A breakfast martini is a cocktail made with gin, marmalade, orange liqueur, and lemon juice (in place of vermouth). The drink was invented in 1996 by bartender Salvatore Calabrese at a hotel in London. It is similar to a White Lady cocktail, with gin, orange liqueur and freshly squeezed lemon juice; some variants of it even call for an egg white, though that is not included in the original recipe.
White Lady is a classic cocktail that is made with gin, cointreau or Triple Sec, fresh lemon juice and an optional egg white. It belongs to the sidecar family, made with gin in place of brandy. The White Lady cocktail was invented by famed bartender Harry MacElhone in 1919 while he was working at Ciro’s Club in London. He originally used crème de menthe, but replaced it with gin later in 1929.
Consists of equal parts gin, lemon juice, curaçao (commonly Cointreau), Kina Lillet (now usually replaced with Cocchi Americano, as a closer match to Kina Lillet than modern Lillet Blanc), and a dash of absinthe. The corpse reviver no. 2 is a popular classic cocktail and arguably the best-tasting of all the corpse reviver drinks.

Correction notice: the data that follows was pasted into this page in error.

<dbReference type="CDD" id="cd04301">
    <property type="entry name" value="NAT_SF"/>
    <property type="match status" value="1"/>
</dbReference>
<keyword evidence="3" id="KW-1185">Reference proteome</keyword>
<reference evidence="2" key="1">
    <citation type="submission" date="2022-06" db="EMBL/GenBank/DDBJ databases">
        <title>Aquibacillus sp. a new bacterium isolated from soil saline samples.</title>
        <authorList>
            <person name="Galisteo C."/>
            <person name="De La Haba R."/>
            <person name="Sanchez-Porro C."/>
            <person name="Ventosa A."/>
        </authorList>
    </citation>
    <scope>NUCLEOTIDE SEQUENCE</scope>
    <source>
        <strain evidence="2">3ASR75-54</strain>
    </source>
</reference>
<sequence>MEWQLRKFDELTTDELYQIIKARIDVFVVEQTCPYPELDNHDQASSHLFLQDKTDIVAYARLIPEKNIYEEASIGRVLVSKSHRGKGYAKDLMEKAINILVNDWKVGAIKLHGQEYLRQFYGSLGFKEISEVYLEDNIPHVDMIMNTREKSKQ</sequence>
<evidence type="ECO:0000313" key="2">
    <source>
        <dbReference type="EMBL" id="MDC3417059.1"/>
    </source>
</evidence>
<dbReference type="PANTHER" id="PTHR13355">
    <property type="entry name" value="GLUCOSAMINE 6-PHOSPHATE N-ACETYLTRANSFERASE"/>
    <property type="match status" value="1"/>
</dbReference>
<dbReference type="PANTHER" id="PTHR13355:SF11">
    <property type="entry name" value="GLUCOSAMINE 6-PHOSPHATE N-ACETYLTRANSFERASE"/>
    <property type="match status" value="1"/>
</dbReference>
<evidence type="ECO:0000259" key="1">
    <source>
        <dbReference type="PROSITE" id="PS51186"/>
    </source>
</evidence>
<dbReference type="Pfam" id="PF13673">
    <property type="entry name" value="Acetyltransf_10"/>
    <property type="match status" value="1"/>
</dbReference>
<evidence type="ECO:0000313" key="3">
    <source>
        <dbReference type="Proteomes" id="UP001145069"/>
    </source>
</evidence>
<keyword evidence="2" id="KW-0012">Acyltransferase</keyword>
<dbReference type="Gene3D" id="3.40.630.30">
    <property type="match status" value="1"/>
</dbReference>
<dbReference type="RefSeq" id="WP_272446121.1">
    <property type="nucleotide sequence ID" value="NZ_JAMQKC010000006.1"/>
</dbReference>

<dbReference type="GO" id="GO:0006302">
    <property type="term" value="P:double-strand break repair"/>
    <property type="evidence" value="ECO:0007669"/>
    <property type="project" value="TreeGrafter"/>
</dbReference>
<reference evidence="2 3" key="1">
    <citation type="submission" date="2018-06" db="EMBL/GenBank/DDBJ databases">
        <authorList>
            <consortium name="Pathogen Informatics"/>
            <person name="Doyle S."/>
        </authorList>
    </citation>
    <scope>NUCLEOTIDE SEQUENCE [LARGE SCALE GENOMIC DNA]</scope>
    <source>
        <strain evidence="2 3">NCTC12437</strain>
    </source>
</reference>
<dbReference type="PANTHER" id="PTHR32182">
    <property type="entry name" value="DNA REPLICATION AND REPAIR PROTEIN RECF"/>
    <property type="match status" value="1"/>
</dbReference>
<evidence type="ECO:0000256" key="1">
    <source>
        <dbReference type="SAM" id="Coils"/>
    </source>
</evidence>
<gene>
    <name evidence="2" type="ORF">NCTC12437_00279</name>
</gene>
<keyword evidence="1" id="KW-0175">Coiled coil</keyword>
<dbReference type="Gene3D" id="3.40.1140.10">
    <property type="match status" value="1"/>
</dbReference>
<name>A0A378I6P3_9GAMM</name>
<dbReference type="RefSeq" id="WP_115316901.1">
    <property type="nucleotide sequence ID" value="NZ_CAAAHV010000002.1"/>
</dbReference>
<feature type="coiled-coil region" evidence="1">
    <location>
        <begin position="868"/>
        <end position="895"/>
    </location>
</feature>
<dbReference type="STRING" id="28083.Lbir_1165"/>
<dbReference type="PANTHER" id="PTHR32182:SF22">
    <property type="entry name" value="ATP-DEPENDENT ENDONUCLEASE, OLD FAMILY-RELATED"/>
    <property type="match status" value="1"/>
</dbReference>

The sidecar is a cocktail traditionally made with cognac, orange liqueur, plus lemon juice. In its ingredients, the drink is perhaps most closely related to the older Brandy Crusta, which differs both in presentation and in proportions of its components. The exact origin of the sidecar is unclear, but it is thought to have been invented around the end of World War I in either London or Paris. The drink was directly named for the motorcycle attachment, which was very commonly used back then.